Yum! Brands Sets Paper Purchasing Goal
Yum! Brands, parent company of KFC, Taco Bell and Pizza Hut, has set a goal of purchasing paper-based packaging with fiber from responsibly managed forests and recycled sources. The company says it will publish a detailed procurement policy with public targets to achieve its sustainable paper goals by 2014.
In the meantime, Yum! has developed sustainable sourcing principles and says it will ensure that paper and paper-based packaging products it buys do not knowingly come from illegal or other unwanted fiber sources. Unwanted fiber sources includes wood from high conservation value forests and forests that have been converted to plantations or non-forest use.
Additionally, the principles give preference to suppliers that source wood fiber certified by the Forest Stewardship Council or other third-party. Yum! says it will also source paper and packaging from other national certification systems that are endorsed by the Program for Endorsement of Forest Certification (PEFC), such as the Sustainable Forestry Initiative (SFI), and will work with its suppliers to increase the proportion of certified material as larger quantities become available.
Yum! also says it will increase the amount of recycled content, as permitted by regulatory and technical constraints, across its global system. The company says limited availability of suitable recycled fiber restricts its access to the supply of these materials in some geographical areas; it will work to incorporate sustainable practices into all Yum! wrappers, napkins and containers worldwide.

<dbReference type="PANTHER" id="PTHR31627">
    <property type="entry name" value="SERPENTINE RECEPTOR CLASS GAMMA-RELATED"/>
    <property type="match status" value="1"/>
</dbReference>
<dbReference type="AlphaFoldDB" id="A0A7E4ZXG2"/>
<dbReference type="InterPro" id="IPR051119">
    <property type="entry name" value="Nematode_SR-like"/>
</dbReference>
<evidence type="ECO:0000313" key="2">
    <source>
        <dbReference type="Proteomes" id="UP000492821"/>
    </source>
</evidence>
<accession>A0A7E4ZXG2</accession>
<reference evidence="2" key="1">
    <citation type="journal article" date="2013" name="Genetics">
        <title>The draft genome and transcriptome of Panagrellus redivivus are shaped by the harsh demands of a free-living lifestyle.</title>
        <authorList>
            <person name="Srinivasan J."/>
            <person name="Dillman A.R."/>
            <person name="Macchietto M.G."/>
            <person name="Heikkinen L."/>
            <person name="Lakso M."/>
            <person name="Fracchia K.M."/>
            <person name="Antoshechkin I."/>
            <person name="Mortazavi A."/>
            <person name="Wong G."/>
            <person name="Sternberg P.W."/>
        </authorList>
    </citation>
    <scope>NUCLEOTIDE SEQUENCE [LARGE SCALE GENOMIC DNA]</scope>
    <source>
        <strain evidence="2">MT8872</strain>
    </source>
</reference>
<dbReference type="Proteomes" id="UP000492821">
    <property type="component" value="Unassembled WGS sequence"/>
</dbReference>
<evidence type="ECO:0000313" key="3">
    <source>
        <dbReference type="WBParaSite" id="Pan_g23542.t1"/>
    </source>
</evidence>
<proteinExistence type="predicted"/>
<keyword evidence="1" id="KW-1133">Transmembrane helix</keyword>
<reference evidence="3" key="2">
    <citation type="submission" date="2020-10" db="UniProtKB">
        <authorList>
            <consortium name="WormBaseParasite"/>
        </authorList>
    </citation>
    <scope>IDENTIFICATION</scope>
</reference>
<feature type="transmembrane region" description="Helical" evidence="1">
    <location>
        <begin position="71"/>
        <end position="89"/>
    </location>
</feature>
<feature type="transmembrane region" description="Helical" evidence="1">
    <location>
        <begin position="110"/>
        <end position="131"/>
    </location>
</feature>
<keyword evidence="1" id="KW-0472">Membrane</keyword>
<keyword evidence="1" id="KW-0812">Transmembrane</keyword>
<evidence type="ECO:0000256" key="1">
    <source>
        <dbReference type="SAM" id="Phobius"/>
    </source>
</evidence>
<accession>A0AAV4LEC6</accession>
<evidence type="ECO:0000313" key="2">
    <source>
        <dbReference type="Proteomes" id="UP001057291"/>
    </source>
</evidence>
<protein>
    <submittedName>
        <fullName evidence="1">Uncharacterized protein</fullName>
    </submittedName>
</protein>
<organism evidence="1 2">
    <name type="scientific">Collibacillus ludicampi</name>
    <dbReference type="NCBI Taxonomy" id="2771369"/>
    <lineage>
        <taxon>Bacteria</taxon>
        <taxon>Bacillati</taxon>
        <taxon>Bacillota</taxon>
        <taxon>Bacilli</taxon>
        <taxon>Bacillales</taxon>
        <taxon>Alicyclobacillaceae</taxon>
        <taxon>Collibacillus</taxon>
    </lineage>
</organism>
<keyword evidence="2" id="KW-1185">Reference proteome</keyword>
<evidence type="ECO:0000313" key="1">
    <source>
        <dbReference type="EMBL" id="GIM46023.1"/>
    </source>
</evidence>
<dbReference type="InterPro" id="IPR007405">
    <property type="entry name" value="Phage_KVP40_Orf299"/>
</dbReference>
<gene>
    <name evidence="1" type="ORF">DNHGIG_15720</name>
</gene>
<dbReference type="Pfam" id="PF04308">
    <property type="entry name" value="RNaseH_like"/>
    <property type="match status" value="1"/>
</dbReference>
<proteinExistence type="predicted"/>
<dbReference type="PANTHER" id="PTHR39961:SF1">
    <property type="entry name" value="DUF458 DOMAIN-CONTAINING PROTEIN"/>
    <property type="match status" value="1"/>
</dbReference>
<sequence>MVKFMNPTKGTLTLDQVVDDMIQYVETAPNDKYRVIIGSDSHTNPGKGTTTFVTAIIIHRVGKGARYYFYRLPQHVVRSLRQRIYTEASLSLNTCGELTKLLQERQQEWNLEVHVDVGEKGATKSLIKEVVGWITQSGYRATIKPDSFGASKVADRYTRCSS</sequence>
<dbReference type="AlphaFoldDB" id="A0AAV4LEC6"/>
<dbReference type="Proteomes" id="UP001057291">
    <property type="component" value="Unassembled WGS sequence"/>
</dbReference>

Over the next several months, Yum! says it will engage with its suppliers and collect data on all paper-based packaging sourcing to assess the company’s current state. Yum! says it is collaborating with a third-party in this effort, which will result in the 2014 procurement policy, but doesn’t name the third-party.
In a blog post, Greenpeace calls Yum!’s sustainable paper efforts “finger lickin’ good news.” The organization says last year it showed wood fiber from rainforest trees ended up in KFC’s chicken buckets and other paper packaging. In response, activists donned tiger and orangutan costumes and dunked the Colonel in barbecue sauce, among other efforts to force the company to establish rainforest-friendly paper policies.
Last week, WWF accused Asia Pulp & Paper of causing the deforestation of more than 1.4 million hectares in Sumatra, Indonesia and violating its own zero-deforestation policy. In a report published the following day, APP fought back, saying its investigation did find evidence of clearing natural forest — but not related to APP.
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